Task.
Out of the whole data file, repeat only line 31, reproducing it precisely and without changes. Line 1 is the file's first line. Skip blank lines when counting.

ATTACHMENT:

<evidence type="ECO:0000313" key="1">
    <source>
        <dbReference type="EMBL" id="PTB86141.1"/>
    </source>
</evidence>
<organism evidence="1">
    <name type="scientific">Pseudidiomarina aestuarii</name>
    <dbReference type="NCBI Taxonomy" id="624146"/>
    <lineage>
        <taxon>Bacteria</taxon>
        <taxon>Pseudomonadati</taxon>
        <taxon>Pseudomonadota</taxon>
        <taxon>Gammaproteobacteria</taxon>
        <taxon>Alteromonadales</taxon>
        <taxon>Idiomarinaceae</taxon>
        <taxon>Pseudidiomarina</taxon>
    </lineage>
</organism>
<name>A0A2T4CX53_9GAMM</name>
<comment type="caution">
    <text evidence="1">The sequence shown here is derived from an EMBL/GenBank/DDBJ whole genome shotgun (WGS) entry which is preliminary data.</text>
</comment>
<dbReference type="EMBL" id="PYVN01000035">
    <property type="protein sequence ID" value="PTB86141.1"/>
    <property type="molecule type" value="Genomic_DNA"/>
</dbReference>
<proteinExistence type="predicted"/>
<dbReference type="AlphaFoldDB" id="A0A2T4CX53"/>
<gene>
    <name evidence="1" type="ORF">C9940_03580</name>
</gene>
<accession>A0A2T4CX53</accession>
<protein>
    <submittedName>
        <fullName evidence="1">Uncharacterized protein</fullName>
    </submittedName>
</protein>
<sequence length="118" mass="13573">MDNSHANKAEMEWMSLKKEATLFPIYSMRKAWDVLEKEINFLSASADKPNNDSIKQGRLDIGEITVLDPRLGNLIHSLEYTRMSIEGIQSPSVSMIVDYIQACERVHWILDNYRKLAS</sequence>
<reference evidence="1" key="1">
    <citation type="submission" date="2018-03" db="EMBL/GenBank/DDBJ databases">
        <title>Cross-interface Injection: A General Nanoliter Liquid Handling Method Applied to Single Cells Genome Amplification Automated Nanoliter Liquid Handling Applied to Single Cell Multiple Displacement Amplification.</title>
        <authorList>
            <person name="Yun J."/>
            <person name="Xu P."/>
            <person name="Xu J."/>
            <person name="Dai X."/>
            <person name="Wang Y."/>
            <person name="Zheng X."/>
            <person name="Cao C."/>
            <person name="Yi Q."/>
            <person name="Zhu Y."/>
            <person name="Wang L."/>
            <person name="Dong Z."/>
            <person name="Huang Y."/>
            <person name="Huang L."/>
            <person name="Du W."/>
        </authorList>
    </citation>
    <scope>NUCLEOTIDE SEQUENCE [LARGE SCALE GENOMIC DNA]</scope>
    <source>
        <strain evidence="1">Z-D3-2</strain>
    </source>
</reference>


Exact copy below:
</gene>